Volvo S80 2.5T SE Lux
Though large, the S80's styling is understated
- Blind Spot Information System is a significant safety feature
- Understated styling should age gracefully
- Delivers you in quiet luxury to your destination
- Intelligent key fob adds to security
- V8 shows Volvo's green appeal is only skin deep
- Diesels are noisy and unrefined
- High end models are very expensive
- Not really a car for enthusiastic drivers
The idea of a luxury Volvo would have been a little surprising at one time. However, over the last decade or so the Swedish brand has gradually risen through the ranks and is now officially a premium marque. As such, the flagship S80 saloon is an important model despite the relatively small numbers that will be sold in the UK.
The previous generation S80 still possessed vestiges of 'old' Volvo's values; robustness, value and honesty. But it was never a glamorous car in the way that a BMW 5 Series, Mercedes E-Class or Audi A6 could be. The latest S80 is a concerted effort to put that straight by creating a machine that supposedly epitomises 'Scandinavian luxury'. It's pretty convincing package.
Far more elegant than its predecessor, Volvo's new design language is somewhat similar to Lexus's. That's no bad thing, as both the S80 and Lexus's GS use classy understatement to make their point. The S80 hides its considerable size effectively thanks to crisp, flowing lines, smooth surfaces and orthodox positioning of main elements such as lights, grille and glazing. There is very little ornament or unnecessary ostentation, in keeping with Scandinavian design principles. As a result, the S80 should age exceptionally gracefully.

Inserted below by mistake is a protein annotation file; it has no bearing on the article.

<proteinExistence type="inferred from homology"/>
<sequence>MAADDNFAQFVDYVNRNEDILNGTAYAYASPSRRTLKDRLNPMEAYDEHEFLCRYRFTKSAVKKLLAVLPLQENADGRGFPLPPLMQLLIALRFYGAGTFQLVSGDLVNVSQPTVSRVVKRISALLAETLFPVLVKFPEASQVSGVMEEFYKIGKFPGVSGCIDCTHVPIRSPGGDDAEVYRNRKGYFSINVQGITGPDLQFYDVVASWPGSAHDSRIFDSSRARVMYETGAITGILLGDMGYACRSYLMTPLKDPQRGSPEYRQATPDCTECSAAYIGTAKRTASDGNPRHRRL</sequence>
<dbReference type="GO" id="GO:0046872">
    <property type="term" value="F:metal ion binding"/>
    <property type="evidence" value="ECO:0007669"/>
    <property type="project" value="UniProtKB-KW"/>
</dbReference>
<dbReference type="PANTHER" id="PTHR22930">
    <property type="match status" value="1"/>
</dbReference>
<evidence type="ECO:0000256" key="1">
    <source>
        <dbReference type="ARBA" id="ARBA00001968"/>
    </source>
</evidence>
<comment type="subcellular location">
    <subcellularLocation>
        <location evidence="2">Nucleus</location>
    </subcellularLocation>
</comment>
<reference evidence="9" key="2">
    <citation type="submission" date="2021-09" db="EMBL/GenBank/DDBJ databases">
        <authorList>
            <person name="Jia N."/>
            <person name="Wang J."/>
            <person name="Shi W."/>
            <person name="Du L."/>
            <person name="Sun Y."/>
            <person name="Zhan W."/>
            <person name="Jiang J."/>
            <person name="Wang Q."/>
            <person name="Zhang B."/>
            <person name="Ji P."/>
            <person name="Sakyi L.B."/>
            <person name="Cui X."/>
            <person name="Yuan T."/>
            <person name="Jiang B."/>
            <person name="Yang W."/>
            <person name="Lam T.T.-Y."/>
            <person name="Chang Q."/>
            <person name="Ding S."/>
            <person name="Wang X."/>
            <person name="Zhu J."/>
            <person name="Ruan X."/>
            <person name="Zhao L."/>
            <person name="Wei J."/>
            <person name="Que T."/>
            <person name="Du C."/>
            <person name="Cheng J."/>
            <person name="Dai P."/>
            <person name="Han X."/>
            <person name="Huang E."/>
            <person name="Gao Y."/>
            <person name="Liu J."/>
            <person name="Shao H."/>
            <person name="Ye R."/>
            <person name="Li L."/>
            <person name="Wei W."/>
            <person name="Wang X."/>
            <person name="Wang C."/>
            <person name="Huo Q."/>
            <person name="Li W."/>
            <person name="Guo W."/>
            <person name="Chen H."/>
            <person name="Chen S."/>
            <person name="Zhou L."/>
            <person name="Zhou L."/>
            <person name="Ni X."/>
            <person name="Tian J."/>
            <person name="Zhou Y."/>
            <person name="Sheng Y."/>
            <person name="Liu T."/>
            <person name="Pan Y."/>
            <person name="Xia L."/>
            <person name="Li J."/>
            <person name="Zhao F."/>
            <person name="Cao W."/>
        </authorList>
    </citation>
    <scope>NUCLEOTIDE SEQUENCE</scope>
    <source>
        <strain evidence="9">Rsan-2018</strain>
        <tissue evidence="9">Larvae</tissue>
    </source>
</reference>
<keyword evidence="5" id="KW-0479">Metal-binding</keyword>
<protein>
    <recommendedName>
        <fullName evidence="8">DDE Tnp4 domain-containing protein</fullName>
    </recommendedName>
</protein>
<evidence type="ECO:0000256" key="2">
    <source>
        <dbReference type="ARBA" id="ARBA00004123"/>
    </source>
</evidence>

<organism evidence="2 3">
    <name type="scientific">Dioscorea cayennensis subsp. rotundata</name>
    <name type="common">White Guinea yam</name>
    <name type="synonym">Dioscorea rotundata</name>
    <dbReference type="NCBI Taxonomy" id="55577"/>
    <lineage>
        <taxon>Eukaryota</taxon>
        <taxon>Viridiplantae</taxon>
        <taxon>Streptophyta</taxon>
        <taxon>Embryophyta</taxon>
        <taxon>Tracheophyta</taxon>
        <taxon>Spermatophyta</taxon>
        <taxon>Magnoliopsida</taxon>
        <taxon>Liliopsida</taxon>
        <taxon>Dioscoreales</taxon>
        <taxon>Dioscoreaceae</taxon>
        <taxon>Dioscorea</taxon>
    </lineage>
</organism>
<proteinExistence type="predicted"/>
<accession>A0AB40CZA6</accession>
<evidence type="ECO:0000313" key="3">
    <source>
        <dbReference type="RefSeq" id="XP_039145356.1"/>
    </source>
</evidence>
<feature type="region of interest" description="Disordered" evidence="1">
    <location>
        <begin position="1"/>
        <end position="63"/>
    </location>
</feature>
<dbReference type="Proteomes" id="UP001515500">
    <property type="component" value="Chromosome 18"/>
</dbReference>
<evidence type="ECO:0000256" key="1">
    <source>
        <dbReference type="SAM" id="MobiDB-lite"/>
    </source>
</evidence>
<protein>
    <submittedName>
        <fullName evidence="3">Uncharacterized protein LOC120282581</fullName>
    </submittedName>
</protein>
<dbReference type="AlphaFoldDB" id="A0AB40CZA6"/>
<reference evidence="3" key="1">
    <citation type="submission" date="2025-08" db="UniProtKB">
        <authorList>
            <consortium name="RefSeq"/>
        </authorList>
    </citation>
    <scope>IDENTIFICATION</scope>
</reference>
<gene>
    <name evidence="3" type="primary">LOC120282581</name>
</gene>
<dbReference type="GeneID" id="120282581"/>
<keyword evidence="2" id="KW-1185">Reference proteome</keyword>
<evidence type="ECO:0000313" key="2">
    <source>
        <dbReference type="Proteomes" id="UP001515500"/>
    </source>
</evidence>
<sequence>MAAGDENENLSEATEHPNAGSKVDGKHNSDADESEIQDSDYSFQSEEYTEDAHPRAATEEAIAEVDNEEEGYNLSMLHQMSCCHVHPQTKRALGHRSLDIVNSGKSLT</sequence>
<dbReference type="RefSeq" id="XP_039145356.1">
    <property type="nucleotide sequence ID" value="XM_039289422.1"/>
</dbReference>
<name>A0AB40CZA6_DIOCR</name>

Inside, the S80 is very much as one would imagine a luxury Volvo should be. It's well constructed, comprehensively thought out and even luxurious, albeit in an almost apologetic Scandinavian way. Despite the claims Volvo makes for interior innovation, in fact it's fairly conservative. Some interesting combinations of wood, plastic, chrome and leather are available, so care needs to be taken when selecting the exact trim to match your personal taste.
Diesel-engined models are likely to prove most popular in the UK. Fun the range-topping V8 may be, but its poor fuel economy and high emissions are hardly in keeping with Volvo's green image. The pick of the bunch is probably the petrol 2.5-litre turbo, which loses little to its larger 3.2-litre alternative in terms of performance and is relatively thrifty into the bargain.
Our verdict on the Volvo S80 2.5T SE Lux
Anyone looking to inject a bit of individuality into the executive car park will be intrigued by the S80. A car for people with mature, refined tastes, it makes a satisfying alternative to German premium marques and showcases the next generation of safety features without really grabbing the attention.
No longer being sold on the basis that it's a lot of car for the money, Volvo's new approach is to argue that its S80 is similarly priced to competitors while offering a little bit more in most departments. The argument isn't entirely convincing and towards the top of the range the S80 starts to look rather expensive. Volvo is bullish about the car's resale values, but these are not guaranteed. Running costs should be lower than direct rivals, though.